The value of cosmopolitanism

(By Emma Brooks, Queen’s University)

The overarching purpose of cosmopolitanism is to consider all citizens of the world as equal and promote the idea that human beings should look out for one another. While nationalism is more popularly valued and practiced, cosmopolitanism looks at the bigger picture and prioritizes the common good of all. Nationalism and cosmopolitanism continue to be portrayed as opposites by scholars and political theorists due to their contrasting views and beliefs on justice, globalization, and the world. Nationalism is concerned with “basic structures of domestic society,”[1] promoting justice within the state,[2] and practicing collective self determination.[3] It believes that cosmopolitanism fails to uphold notions of responsibility,[4] disregards cultural diversity,[5] makes universalist assumptions[6], and promotes notions of imperialism.[7] On the other hand, cosmopolitanism has three contemporary forms: justice based, ideals about the good life, and political cosmopolitanism. These three forms can be identified by the central belief that “persons are citizens of the world.”[8] , demanding justice on an individual basis[9] and arguing that we each have a moral obligation to one another that must disregard consequences and physical boundaries.[10] Cosmopolitanism has become well known for upholding a utopian stance[11] and having high ethical aspirations for what globalization can offer.

Flourishing in the 18th century during the Enlightenment,[12] cosmopolitanism was practiced by Cynic and Stoic philosophers as well as more “modern-day thinkers” including Pogge, Waldron, Mill, Marx and Kant.[13] Although political theorist John Rawls thought that his original theory of justice could only be applied at a domestic level,[14] his students disagreed and persistently fought for his theory to be expanded at global level. They saw something wrong about the fact that “some individuals fare much worse than others through no fault of their own.”[15] Through this revolution, the basis of cosmopolitanism was founded.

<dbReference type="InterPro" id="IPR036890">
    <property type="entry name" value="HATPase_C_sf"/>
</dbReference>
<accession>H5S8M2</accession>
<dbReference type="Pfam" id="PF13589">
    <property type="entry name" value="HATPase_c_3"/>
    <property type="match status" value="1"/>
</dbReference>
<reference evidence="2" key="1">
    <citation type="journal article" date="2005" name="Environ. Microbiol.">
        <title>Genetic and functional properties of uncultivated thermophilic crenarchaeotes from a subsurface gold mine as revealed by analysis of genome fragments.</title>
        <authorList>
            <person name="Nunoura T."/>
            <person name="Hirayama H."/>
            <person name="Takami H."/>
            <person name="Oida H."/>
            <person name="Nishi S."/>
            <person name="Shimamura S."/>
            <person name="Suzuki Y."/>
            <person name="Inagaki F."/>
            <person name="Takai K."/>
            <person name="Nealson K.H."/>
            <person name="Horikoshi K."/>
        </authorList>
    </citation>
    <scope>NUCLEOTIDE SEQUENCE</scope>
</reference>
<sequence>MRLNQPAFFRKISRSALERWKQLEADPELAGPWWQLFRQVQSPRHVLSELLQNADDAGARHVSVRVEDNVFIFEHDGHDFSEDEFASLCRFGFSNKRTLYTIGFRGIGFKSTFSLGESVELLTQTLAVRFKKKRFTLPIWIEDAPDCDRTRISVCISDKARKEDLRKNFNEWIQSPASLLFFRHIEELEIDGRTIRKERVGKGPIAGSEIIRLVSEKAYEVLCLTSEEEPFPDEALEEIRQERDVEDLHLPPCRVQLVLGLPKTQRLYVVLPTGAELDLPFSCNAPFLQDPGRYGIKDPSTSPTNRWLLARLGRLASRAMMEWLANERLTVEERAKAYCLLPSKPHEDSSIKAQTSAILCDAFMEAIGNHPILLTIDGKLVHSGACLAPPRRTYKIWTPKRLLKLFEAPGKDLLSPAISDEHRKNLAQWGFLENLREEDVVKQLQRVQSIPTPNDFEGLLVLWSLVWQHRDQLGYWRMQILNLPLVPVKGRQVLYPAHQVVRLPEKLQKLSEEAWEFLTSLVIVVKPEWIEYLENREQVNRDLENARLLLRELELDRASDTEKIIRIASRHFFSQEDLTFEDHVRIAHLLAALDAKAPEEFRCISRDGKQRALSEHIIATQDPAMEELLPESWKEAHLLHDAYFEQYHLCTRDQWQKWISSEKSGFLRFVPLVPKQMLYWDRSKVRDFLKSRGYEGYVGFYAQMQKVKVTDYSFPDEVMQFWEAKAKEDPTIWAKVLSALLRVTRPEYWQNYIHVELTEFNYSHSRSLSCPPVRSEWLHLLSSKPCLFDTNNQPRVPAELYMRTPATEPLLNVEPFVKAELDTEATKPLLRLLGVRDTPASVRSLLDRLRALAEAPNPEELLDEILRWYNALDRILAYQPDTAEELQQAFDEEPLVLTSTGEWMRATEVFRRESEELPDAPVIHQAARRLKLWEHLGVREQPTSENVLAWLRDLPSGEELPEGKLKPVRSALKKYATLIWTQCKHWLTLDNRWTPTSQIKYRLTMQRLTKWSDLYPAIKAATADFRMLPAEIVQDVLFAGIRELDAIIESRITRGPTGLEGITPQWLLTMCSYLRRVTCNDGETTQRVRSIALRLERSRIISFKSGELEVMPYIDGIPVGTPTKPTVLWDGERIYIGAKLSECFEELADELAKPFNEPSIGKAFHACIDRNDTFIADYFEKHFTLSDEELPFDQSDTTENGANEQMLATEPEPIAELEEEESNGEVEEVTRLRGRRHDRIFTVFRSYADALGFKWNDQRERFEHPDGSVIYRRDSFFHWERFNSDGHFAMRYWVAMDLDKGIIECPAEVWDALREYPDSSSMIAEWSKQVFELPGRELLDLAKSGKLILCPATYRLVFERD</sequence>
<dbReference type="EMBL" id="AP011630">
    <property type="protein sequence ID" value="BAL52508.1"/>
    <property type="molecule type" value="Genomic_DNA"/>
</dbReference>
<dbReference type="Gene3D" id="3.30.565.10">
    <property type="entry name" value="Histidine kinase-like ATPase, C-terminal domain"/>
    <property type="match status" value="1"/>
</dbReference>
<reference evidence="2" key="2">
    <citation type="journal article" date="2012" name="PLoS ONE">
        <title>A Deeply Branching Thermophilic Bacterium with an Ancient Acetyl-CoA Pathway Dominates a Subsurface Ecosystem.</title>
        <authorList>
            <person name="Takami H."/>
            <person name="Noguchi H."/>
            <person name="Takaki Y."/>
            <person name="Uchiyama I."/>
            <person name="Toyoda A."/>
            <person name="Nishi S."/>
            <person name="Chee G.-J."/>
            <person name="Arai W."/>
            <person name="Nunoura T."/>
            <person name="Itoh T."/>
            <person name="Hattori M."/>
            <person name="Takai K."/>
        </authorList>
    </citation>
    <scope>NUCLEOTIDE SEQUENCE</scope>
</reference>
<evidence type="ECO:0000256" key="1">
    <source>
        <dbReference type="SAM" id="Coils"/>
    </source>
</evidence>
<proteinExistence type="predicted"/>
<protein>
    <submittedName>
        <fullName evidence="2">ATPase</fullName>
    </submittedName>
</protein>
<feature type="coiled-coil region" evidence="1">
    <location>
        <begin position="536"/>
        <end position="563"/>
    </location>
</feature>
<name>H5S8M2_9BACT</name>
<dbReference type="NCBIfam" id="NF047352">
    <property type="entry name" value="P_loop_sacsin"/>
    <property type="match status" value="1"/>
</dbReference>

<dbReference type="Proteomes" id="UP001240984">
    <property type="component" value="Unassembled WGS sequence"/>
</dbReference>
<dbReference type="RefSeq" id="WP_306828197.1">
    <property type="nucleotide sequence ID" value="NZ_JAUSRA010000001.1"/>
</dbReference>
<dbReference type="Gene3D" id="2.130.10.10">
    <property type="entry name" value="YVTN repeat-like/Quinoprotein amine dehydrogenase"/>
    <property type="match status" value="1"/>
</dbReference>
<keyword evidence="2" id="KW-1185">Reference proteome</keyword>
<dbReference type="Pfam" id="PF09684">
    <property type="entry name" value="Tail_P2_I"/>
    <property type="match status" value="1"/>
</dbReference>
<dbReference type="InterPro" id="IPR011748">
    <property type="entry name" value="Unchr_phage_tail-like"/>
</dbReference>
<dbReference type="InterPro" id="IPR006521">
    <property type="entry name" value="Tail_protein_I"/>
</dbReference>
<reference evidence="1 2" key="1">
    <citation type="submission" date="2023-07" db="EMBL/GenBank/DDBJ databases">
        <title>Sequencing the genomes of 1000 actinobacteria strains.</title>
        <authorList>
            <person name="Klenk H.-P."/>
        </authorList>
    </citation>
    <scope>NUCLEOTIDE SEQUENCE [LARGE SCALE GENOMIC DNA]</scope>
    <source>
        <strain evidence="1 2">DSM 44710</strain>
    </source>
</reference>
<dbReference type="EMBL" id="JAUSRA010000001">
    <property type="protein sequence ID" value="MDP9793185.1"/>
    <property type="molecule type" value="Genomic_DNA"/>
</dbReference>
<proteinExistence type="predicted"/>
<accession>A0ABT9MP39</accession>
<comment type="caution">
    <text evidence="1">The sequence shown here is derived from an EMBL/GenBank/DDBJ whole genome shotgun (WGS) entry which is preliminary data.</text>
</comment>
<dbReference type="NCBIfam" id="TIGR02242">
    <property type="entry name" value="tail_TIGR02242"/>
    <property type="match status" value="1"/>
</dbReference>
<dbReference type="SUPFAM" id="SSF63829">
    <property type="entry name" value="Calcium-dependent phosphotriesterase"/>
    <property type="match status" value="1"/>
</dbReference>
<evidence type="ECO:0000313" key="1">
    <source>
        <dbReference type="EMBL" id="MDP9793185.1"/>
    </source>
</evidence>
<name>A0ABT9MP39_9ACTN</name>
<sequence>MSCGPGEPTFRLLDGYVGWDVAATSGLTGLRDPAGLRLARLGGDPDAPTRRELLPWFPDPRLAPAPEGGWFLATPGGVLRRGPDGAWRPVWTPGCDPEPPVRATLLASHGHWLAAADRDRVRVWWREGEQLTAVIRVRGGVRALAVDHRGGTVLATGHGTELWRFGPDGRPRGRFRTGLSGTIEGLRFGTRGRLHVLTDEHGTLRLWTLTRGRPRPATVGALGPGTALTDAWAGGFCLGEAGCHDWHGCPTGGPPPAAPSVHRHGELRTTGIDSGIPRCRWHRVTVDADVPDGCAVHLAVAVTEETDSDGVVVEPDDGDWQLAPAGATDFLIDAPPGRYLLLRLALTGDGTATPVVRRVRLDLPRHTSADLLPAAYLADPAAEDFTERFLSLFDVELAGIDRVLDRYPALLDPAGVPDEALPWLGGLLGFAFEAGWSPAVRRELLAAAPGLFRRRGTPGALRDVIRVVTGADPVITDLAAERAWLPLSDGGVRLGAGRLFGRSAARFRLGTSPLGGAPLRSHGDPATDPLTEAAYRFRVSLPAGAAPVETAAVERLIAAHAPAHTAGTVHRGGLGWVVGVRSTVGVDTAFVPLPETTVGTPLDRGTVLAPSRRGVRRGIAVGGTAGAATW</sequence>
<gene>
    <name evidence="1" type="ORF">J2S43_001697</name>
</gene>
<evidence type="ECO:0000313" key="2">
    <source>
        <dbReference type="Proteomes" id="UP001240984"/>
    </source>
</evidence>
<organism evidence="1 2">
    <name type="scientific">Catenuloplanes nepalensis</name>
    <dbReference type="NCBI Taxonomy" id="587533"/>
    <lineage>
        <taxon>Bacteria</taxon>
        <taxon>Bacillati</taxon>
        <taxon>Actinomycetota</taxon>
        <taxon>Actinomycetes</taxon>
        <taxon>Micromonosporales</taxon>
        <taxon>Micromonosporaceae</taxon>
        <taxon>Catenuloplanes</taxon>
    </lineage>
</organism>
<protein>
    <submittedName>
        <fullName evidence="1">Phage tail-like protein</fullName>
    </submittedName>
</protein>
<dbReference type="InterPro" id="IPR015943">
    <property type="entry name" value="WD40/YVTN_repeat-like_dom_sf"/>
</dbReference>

Cosmopolitanism is not the same as nationalism. Nationalists emphasize theorist David Miller’s argument that redistributive justice, a component of cosmopolitanism, “fails to track responsibility of social choices” and that “some inequalities are justified if they are a product of decisions or practices that the nation has made.”[16] Cosmopolitans would reject this notion. They fight for the justice of individuals and would never allow inequalities to exist in the first place due to their consequentialist approach, which believes that people have a duty to alleviate suffering and promote well being.[17]

One of nationalists’ largest critiques is that cosmopolitans are unable to accommodate cultural differences and political identities,[18] and that cosmopolitans “make biased assumptions about what counts as ‘good’ or brings advantages to citizens.”[19] Yet, the basis of one of cosmopolitans contemporary forms regarding the good life explains that the “value of living life is in which one draws on a multiplicity of different cultural traditions and norms.”[20]

Nationalists believe that cosmopolitans make assumptions regarding justice as universal,[21] however they do so to emphasize their support for equal opportunity at the domestic level. Cosmopolitans believe that all citizens from different nations should “enjoy equal opportunities, and that no two people should face worse opportunities because of their nationality.”[22] Lastly, nationalists argue that cosmopolitans attempt to enforce their views in similar ways as imperialists, implying concepts of Western hegemony, norms, and values.[23] However, with Western nations supporting basic human rights, civil liberties, and democracy, it is difficult to suggest a challenge against these Western efforts since they are perceived as positive and contributing to an increased quality of life.